1 (440) 442-6677


Get Legal Help

Did Your Newborn Suffer Cerebral
Palsy or Another Brain Injury Before
or During Labor and Delivery?

Learn More

Our Birth Brain Injury Resource Guide

the guide

Get a FREE guide of resources available throughout Ohio to children and families of children who were born with brain injuries.

Our guide can help you build a foundation of knowledge and tools that will help you help your child
now and in the future.

Get Your Free Guide Now
Get a Free Case Evaluation

Klumpke’s Palsy – Treatment

Klumpke’s Palsy is a condition that impacts one hand, wrist and forearm. It is most often seen in newborns after a difficult birth. However, it can occur in various other situations as well. The condition occurs when the C8 and T1 nerves in the lower brachial plexus are damaged.

Get A 100% Free CASE Evaluation     

Damage can range from mild to severe, which impacts the type of treatment needed as well as the prognosis. Once the condition has been diagnosed, the doctor will recommend certain types of treatment based on the severity.

Elk & Elk

In some situations, the arm may be placed across the body in a wrap to immobilize it. This treatment often lasts from 7 to 10 days. If the injury is mild, the doctor may recommend gentle massaging of the arm. They may also suggest range-of-motion exercises that would help improve strength. If the nerves were torn, surgery might be required to repair the tear.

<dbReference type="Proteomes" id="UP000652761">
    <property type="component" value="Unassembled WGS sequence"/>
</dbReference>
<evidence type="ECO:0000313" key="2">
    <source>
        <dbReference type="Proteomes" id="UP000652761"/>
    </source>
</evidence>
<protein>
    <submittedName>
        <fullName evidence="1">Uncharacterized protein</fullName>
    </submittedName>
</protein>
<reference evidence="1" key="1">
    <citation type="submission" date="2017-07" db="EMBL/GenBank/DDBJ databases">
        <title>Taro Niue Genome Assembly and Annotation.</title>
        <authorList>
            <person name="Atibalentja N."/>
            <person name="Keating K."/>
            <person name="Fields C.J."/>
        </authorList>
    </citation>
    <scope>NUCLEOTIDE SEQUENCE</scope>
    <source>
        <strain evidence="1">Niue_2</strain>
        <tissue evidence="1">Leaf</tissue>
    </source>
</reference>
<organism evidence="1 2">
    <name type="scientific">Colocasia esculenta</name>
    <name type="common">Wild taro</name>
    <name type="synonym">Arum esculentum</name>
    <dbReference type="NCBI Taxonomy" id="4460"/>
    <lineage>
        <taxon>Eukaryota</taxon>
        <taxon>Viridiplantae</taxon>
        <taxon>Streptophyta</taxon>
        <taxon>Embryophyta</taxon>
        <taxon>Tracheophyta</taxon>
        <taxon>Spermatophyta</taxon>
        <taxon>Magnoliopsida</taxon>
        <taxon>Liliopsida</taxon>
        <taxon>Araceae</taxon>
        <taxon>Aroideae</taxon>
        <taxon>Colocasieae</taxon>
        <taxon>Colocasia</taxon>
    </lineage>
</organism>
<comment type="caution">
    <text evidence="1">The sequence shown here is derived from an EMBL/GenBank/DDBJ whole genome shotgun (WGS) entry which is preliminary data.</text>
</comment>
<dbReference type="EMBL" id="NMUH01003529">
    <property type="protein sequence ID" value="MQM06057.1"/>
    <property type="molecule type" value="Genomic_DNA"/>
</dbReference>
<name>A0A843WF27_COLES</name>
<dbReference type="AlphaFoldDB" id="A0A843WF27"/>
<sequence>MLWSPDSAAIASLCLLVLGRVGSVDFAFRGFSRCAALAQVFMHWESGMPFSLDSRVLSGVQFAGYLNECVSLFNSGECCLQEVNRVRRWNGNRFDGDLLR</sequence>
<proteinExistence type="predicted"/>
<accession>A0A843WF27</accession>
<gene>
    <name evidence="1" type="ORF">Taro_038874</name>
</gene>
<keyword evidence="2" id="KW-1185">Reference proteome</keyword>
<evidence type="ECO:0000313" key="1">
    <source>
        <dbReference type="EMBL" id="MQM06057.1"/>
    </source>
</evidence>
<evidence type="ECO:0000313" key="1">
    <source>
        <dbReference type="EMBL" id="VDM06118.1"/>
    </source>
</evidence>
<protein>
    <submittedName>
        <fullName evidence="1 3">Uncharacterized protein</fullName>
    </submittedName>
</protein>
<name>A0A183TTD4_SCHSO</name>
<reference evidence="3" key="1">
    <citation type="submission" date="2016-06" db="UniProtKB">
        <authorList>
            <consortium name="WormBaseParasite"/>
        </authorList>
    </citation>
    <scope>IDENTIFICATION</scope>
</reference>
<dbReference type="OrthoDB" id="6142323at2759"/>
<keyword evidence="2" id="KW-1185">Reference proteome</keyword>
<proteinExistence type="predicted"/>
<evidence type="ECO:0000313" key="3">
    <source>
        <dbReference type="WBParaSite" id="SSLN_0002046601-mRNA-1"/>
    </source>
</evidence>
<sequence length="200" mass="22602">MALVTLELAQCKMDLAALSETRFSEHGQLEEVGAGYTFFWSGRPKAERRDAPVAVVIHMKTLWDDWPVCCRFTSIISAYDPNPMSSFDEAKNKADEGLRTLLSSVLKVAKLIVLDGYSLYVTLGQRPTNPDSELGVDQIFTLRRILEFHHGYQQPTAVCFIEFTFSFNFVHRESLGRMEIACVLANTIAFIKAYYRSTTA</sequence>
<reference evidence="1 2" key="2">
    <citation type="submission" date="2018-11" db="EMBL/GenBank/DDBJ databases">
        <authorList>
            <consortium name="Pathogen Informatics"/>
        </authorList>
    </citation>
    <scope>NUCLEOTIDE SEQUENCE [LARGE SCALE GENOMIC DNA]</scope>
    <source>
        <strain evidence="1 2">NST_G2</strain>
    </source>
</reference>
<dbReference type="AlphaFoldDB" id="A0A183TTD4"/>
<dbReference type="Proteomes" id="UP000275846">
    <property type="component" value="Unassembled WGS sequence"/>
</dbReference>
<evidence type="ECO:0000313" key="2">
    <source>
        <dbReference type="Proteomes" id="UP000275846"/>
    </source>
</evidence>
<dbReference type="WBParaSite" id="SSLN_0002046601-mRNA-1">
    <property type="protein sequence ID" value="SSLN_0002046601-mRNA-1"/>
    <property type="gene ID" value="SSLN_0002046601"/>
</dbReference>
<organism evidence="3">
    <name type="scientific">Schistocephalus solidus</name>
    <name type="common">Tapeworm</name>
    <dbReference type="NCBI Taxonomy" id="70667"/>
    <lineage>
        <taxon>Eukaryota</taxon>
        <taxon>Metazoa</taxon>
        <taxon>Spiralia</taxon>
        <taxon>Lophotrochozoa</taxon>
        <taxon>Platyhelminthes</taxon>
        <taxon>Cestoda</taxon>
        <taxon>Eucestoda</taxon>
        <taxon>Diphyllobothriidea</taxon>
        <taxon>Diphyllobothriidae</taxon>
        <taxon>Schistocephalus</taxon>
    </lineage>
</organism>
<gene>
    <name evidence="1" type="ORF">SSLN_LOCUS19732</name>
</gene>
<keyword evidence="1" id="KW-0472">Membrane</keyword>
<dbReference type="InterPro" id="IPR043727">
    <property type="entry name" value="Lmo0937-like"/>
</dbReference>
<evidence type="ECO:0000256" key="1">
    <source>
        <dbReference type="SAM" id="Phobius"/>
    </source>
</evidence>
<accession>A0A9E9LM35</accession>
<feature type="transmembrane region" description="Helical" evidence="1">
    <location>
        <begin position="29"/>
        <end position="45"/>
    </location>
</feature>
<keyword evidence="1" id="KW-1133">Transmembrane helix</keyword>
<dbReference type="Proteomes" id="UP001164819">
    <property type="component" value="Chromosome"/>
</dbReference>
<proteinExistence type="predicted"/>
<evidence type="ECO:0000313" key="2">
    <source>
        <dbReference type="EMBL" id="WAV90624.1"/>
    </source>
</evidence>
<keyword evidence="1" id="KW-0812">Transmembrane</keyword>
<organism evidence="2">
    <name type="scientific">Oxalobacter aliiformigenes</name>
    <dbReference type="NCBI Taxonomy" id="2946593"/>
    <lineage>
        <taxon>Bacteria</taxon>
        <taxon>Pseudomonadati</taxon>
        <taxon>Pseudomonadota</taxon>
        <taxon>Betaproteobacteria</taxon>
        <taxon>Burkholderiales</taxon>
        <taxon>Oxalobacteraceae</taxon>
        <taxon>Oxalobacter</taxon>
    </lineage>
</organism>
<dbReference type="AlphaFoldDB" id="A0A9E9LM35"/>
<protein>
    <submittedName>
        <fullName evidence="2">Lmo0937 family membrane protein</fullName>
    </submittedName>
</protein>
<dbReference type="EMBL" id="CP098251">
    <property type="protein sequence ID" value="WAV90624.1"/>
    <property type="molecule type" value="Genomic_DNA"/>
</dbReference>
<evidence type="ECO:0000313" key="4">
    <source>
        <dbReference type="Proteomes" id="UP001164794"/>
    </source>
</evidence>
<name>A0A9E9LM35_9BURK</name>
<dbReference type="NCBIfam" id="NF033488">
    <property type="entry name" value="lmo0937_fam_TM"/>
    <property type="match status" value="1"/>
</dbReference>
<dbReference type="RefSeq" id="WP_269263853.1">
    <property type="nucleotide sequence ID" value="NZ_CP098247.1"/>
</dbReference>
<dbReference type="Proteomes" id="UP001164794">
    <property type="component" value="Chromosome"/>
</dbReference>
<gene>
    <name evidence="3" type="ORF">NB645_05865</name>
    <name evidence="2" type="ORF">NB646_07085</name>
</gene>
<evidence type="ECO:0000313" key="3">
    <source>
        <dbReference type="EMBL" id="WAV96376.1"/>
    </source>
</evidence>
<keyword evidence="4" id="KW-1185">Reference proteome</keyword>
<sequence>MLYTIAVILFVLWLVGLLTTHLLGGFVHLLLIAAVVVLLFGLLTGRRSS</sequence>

If initial treatment does not yield any improvements, the doctor may then prescribe new treatment, including surgery. This may include nerve grafts or neuroma excision. Another treatment option is tendon transfer which helps the muscles involved to work better.

With a nerve graft, the surgeon removes part of a sensory nerve and grafts it to the affected area. New nerve fibers are generated and grow from the original nerve stump and into the muscles. A neuroma excision is a surgical procedure that removes part of a swollen nerve. In some cases, physical therapy may be recommended, which can include range of motion as well as exercises to strengthen the surrounding muscles. Aquatic therapy may also be helpful as it places less stress on joints and other parts of the body. Neuromuscular electrical stimulation may be used to try to get the nerves to responding again. Kinesio taping has become more popular because it assists in immobilization as well as helping strengthen the affected area.

Treatment can last for a short time, or it may be part of a long-range plan, depending on whether the nerves were damaged or severed and how severe the injury. Many times, treatment is determined by the type of injury and whether the injured area will heal on its own. A doctor will talk with you about your treatment options, so you can make the best decision on how to care for your child if they have been diagnosed with Klumpke’s Palsy.